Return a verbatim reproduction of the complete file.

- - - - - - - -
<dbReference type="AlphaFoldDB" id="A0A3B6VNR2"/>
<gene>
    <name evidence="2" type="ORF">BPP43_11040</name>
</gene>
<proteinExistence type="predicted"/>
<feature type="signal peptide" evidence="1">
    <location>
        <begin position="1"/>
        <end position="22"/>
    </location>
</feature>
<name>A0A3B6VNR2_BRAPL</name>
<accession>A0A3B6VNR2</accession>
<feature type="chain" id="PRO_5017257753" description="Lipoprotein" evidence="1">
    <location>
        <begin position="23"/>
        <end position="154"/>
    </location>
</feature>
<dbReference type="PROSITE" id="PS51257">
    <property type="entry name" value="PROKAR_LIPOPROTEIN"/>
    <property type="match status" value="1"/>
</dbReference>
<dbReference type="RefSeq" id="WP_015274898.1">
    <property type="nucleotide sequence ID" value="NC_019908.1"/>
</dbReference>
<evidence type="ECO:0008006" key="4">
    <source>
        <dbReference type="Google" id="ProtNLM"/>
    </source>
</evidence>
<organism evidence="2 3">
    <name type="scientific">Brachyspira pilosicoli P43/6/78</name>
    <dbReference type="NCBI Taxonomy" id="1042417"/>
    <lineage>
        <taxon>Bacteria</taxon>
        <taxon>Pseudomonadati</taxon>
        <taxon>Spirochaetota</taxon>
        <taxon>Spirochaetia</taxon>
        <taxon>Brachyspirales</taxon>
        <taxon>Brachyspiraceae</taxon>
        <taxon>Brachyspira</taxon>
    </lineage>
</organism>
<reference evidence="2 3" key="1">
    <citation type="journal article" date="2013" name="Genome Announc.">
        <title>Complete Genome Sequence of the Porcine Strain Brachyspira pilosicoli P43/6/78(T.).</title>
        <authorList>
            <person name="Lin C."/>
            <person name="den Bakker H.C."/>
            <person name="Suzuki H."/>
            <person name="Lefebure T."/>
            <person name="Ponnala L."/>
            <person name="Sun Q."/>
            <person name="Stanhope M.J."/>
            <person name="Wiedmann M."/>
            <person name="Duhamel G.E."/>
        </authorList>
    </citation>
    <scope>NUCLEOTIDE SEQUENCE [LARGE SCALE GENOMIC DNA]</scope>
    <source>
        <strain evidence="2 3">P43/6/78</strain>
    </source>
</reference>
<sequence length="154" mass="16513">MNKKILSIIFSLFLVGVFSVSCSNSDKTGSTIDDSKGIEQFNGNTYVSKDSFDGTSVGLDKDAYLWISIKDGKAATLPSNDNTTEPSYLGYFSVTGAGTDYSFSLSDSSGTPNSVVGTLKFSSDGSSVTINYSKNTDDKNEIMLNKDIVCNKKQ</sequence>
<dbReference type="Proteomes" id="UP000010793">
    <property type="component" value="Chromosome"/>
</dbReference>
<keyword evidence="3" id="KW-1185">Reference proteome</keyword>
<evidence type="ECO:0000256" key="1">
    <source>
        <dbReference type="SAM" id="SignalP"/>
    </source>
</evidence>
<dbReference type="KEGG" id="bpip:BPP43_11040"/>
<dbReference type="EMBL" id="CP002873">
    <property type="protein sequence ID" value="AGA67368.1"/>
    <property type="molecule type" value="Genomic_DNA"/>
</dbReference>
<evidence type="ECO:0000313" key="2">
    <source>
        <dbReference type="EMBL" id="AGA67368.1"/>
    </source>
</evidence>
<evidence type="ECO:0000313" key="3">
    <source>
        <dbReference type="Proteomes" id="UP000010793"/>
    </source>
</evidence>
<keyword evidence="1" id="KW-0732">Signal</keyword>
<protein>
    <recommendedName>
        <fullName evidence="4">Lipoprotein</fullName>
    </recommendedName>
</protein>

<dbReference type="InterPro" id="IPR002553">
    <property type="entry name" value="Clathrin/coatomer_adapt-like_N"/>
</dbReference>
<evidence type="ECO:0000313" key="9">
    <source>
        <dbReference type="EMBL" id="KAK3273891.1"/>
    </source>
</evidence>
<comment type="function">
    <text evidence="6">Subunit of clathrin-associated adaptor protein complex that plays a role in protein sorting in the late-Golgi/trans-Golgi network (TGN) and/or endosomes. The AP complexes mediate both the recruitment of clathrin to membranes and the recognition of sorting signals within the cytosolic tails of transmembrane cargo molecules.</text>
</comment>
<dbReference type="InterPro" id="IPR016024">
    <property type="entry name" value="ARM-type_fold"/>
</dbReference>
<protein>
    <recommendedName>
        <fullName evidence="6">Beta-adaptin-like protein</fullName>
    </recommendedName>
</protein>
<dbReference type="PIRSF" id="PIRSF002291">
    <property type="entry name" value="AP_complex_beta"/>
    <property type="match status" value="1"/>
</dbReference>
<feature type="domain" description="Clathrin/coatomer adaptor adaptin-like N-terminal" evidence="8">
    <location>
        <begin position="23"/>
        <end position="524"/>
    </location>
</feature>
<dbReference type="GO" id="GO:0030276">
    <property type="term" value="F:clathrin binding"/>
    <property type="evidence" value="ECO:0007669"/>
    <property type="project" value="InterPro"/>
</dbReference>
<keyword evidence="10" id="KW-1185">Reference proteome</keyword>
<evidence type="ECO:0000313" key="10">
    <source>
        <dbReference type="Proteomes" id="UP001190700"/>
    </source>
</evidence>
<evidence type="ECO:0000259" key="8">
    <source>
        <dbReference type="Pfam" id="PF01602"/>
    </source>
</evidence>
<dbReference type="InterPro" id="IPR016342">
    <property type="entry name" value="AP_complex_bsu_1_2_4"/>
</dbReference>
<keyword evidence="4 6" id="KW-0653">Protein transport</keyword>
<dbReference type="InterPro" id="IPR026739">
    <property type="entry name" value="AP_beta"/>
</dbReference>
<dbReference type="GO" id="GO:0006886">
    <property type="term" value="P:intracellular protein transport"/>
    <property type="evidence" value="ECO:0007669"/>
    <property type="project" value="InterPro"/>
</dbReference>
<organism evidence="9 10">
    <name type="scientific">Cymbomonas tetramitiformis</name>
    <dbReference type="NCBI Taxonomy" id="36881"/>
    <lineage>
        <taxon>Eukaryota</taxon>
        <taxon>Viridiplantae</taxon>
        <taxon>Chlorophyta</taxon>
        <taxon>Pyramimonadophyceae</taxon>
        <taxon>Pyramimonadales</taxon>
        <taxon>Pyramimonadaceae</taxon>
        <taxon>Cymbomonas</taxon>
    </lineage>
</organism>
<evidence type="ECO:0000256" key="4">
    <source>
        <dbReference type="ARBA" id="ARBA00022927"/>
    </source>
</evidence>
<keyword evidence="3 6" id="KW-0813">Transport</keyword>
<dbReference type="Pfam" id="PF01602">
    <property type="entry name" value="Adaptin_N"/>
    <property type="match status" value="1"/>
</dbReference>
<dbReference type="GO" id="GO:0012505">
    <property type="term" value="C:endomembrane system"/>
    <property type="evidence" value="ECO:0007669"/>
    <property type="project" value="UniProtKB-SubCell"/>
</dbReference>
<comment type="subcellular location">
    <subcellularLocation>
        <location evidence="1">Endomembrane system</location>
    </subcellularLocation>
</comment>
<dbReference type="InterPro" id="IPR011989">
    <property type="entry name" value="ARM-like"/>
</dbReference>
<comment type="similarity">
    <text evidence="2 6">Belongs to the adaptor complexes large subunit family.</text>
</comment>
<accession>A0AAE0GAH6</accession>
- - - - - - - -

<dbReference type="AlphaFoldDB" id="A0A3B6VNR2"/>
<gene>
    <name evidence="2" type="ORF">BPP43_11040</name>
</gene>
<proteinExistence type="predicted"/>
<feature type="signal peptide" evidence="1">
    <location>
        <begin position="1"/>
        <end position="22"/>
    </location>
</feature>
<name>A0A3B6VNR2_BRAPL</name>
<accession>A0A3B6VNR2</accession>
<feature type="chain" id="PRO_5017257753" description="Lipoprotein" evidence="1">
    <location>
        <begin position="23"/>
        <end position="154"/>
    </location>
</feature>
<dbReference type="PROSITE" id="PS51257">
    <property type="entry name" value="PROKAR_LIPOPROTEIN"/>
    <property type="match status" value="1"/>
</dbReference>
<dbReference type="RefSeq" id="WP_015274898.1">
    <property type="nucleotide sequence ID" value="NC_019908.1"/>
</dbReference>
<evidence type="ECO:0008006" key="4">
    <source>
        <dbReference type="Google" id="ProtNLM"/>
    </source>
</evidence>
<organism evidence="2 3">
    <name type="scientific">Brachyspira pilosicoli P43/6/78</name>
    <dbReference type="NCBI Taxonomy" id="1042417"/>
    <lineage>
        <taxon>Bacteria</taxon>
        <taxon>Pseudomonadati</taxon>
        <taxon>Spirochaetota</taxon>
        <taxon>Spirochaetia</taxon>
        <taxon>Brachyspirales</taxon>
        <taxon>Brachyspiraceae</taxon>
        <taxon>Brachyspira</taxon>
    </lineage>
</organism>
<reference evidence="2 3" key="1">
    <citation type="journal article" date="2013" name="Genome Announc.">
        <title>Complete Genome Sequence of the Porcine Strain Brachyspira pilosicoli P43/6/78(T.).</title>
        <authorList>
            <person name="Lin C."/>
            <person name="den Bakker H.C."/>
            <person name="Suzuki H."/>
            <person name="Lefebure T."/>
            <person name="Ponnala L."/>
            <person name="Sun Q."/>
            <person name="Stanhope M.J."/>
            <person name="Wiedmann M."/>
            <person name="Duhamel G.E."/>
        </authorList>
    </citation>
    <scope>NUCLEOTIDE SEQUENCE [LARGE SCALE GENOMIC DNA]</scope>
    <source>
        <strain evidence="2 3">P43/6/78</strain>
    </source>
</reference>
<sequence length="154" mass="16513">MNKKILSIIFSLFLVGVFSVSCSNSDKTGSTIDDSKGIEQFNGNTYVSKDSFDGTSVGLDKDAYLWISIKDGKAATLPSNDNTTEPSYLGYFSVTGAGTDYSFSLSDSSGTPNSVVGTLKFSSDGSSVTINYSKNTDDKNEIMLNKDIVCNKKQ</sequence>
<dbReference type="Proteomes" id="UP000010793">
    <property type="component" value="Chromosome"/>
</dbReference>
<keyword evidence="3" id="KW-1185">Reference proteome</keyword>
<evidence type="ECO:0000256" key="1">
    <source>
        <dbReference type="SAM" id="SignalP"/>
    </source>
</evidence>
<dbReference type="KEGG" id="bpip:BPP43_11040"/>
<dbReference type="EMBL" id="CP002873">
    <property type="protein sequence ID" value="AGA67368.1"/>
    <property type="molecule type" value="Genomic_DNA"/>
</dbReference>
<evidence type="ECO:0000313" key="2">
    <source>
        <dbReference type="EMBL" id="AGA67368.1"/>
    </source>
</evidence>
<evidence type="ECO:0000313" key="3">
    <source>
        <dbReference type="Proteomes" id="UP000010793"/>
    </source>
</evidence>
<keyword evidence="1" id="KW-0732">Signal</keyword>
<protein>
    <recommendedName>
        <fullName evidence="4">Lipoprotein</fullName>
    </recommendedName>
</protein>

<dbReference type="InterPro" id="IPR002553">
    <property type="entry name" value="Clathrin/coatomer_adapt-like_N"/>
</dbReference>
<evidence type="ECO:0000313" key="9">
    <source>
        <dbReference type="EMBL" id="KAK3273891.1"/>
    </source>
</evidence>
<comment type="function">
    <text evidence="6">Subunit of clathrin-associated adaptor protein complex that plays a role in protein sorting in the late-Golgi/trans-Golgi network (TGN) and/or endosomes. The AP complexes mediate both the recruitment of clathrin to membranes and the recognition of sorting signals within the cytosolic tails of transmembrane cargo molecules.</text>
</comment>
<dbReference type="InterPro" id="IPR016024">
    <property type="entry name" value="ARM-type_fold"/>
</dbReference>
<protein>
    <recommendedName>
        <fullName evidence="6">Beta-adaptin-like protein</fullName>
    </recommendedName>
</protein>
<dbReference type="PIRSF" id="PIRSF002291">
    <property type="entry name" value="AP_complex_beta"/>
    <property type="match status" value="1"/>
</dbReference>
<feature type="domain" description="Clathrin/coatomer adaptor adaptin-like N-terminal" evidence="8">
    <location>
        <begin position="23"/>
        <end position="524"/>
    </location>
</feature>
<dbReference type="GO" id="GO:0030276">
    <property type="term" value="F:clathrin binding"/>
    <property type="evidence" value="ECO:0007669"/>
    <property type="project" value="InterPro"/>
</dbReference>
<keyword evidence="10" id="KW-1185">Reference proteome</keyword>
<evidence type="ECO:0000313" key="10">
    <source>
        <dbReference type="Proteomes" id="UP001190700"/>
    </source>
</evidence>
<evidence type="ECO:0000259" key="8">
    <source>
        <dbReference type="Pfam" id="PF01602"/>
    </source>
</evidence>
<dbReference type="InterPro" id="IPR016342">
    <property type="entry name" value="AP_complex_bsu_1_2_4"/>
</dbReference>
<keyword evidence="4 6" id="KW-0653">Protein transport</keyword>
<dbReference type="InterPro" id="IPR026739">
    <property type="entry name" value="AP_beta"/>
</dbReference>
<dbReference type="GO" id="GO:0006886">
    <property type="term" value="P:intracellular protein transport"/>
    <property type="evidence" value="ECO:0007669"/>
    <property type="project" value="InterPro"/>
</dbReference>
<organism evidence="9 10">
    <name type="scientific">Cymbomonas tetramitiformis</name>
    <dbReference type="NCBI Taxonomy" id="36881"/>
    <lineage>
        <taxon>Eukaryota</taxon>
        <taxon>Viridiplantae</taxon>
        <taxon>Chlorophyta</taxon>
        <taxon>Pyramimonadophyceae</taxon>
        <taxon>Pyramimonadales</taxon>
        <taxon>Pyramimonadaceae</taxon>
        <taxon>Cymbomonas</taxon>
    </lineage>
</organism>
<evidence type="ECO:0000256" key="4">
    <source>
        <dbReference type="ARBA" id="ARBA00022927"/>
    </source>
</evidence>
<keyword evidence="3 6" id="KW-0813">Transport</keyword>
<dbReference type="Pfam" id="PF01602">
    <property type="entry name" value="Adaptin_N"/>
    <property type="match status" value="1"/>
</dbReference>
<dbReference type="GO" id="GO:0012505">
    <property type="term" value="C:endomembrane system"/>
    <property type="evidence" value="ECO:0007669"/>
    <property type="project" value="UniProtKB-SubCell"/>
</dbReference>
<comment type="subcellular location">
    <subcellularLocation>
        <location evidence="1">Endomembrane system</location>
    </subcellularLocation>
</comment>
<dbReference type="InterPro" id="IPR011989">
    <property type="entry name" value="ARM-like"/>
</dbReference>
<comment type="similarity">
    <text evidence="2 6">Belongs to the adaptor complexes large subunit family.</text>
</comment>
<accession>A0AAE0GAH6</accession>